Ofgem has announced that the energy price cap will be reduced by £75 in October, lowering the energy bills for millions of British households.
The regulator of the UK energy market introduced the price cap at the beginning of this year to ensure consumers are getting a fair deal for their gas and electricity. It works by setting a maximum price that energy suppliers can charge their customers who are on prepayment or standard variable tariffs.
The scheme was brought in by the previous Prime Minister, Theresa May, as a way of protecting vulnerable customers and to end the so-called ‘loyal penalty’ – where customers who stay loyal to their supplier pay more than customers who regularly switch energy supplier.
The default energy price cap currently stands at £1,254 a year for the average UK household, but will fall to £1,179 on October 1 – a reduction of £75. However, it is still higher than when it was introduced on January 1 when the cap was set at £1,137 a year for a typical household. Around 11 million households across the country are on standard variable tariffs and will thus be affected.
“This reduction in the price cap is good news for the 11 million UK households on poor-value default tariffs, but shouldn’t discourage people from shopping around for better deals,” said Matthew Vickers, chief executive at the Energy Ombudsman. “When switching to a new supplier, we think it’s important that consumers look at the customer service they can expect to receive as well as price.”
The prepayment price cap will also fall from £1,242 down to £1,217 a year – a slightly smaller drop of £25. A further 4 million prepayment customers are set to benefit from this reduction. However, both the prepayment and the default energy price cap will be reviewed again in March where they could both rise again.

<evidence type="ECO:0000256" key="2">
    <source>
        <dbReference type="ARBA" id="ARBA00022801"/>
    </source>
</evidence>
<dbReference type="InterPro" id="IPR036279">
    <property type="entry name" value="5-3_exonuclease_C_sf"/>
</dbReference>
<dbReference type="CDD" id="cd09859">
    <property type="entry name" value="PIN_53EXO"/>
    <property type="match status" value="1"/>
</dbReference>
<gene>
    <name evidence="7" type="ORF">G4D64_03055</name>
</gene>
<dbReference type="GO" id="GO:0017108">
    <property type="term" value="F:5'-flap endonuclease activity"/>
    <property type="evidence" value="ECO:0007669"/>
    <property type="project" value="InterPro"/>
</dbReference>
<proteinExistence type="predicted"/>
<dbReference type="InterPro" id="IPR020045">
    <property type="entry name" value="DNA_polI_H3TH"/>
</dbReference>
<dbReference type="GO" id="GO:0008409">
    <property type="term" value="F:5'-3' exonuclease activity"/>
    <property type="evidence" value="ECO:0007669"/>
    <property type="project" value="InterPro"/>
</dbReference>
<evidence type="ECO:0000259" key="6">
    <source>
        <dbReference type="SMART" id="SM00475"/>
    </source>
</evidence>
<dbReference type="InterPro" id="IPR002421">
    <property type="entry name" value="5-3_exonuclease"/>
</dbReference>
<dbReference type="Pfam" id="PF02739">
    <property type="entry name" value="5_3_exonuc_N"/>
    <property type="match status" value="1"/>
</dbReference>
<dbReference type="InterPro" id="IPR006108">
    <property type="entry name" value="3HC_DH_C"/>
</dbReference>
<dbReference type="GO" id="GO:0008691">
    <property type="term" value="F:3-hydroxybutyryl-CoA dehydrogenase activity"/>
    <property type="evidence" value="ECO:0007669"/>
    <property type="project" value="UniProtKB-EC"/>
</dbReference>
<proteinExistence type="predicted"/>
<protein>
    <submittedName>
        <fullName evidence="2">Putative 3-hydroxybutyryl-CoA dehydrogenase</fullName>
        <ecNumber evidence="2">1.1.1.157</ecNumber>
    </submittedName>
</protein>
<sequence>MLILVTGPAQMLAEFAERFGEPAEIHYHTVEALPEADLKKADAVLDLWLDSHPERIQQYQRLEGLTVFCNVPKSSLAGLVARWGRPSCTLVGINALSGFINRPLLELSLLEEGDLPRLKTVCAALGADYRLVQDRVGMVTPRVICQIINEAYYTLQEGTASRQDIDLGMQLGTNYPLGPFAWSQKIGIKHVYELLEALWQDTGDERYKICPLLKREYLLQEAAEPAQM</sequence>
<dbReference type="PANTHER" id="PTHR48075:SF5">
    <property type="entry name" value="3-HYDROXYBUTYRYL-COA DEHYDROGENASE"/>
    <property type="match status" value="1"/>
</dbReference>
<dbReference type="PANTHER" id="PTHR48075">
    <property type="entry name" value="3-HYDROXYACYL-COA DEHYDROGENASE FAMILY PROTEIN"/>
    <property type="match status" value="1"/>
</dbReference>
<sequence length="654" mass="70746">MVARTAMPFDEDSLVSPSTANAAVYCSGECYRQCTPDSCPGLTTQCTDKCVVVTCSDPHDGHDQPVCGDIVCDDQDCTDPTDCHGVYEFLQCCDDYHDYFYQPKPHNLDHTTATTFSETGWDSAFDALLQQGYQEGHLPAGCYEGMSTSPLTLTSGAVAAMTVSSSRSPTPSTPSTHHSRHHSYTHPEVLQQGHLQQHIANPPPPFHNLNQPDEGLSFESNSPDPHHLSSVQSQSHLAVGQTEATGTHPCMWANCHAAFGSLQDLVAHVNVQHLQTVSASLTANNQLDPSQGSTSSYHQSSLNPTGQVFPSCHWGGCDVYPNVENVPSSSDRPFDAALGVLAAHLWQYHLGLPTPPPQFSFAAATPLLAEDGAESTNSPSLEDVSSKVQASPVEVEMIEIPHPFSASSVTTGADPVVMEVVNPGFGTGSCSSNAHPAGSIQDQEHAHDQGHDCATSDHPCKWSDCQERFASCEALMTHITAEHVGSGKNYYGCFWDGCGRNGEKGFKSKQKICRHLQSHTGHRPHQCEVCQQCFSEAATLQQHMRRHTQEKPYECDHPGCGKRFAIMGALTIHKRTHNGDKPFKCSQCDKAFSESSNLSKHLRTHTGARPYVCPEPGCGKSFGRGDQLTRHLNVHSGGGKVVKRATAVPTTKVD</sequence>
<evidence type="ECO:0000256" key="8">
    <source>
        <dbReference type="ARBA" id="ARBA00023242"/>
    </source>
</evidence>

“The price caps require suppliers to pass on any savings to customers when their cost to supply electricity and gas falls,” said Dermot Nolan, chief executive of Ofgem. “This means the energy bills of around 15 million customers on default deals or prepayment meters will fall this winter to reflect the reduction in cost of the wholesale energy.
“These customers can be confident that whatever happens, the price they pay for their energy reflects the costs of supplying it. Households can cut their bills further in time for winter, and we would encourage all customers to shop around to get themselves the best deal possible for their energy.”
Energy and Clean Growth Minister Kwasi Kwarteng said: “Our action to ensure all consumers pay a fair price for their energy is putting money back in the pockets of up to 11 million households. The increased competition in the UK energy market facilitated by the energy price cap has enable more suppliers than ever before to enter the market, driving the innovation and value that we all want to see.”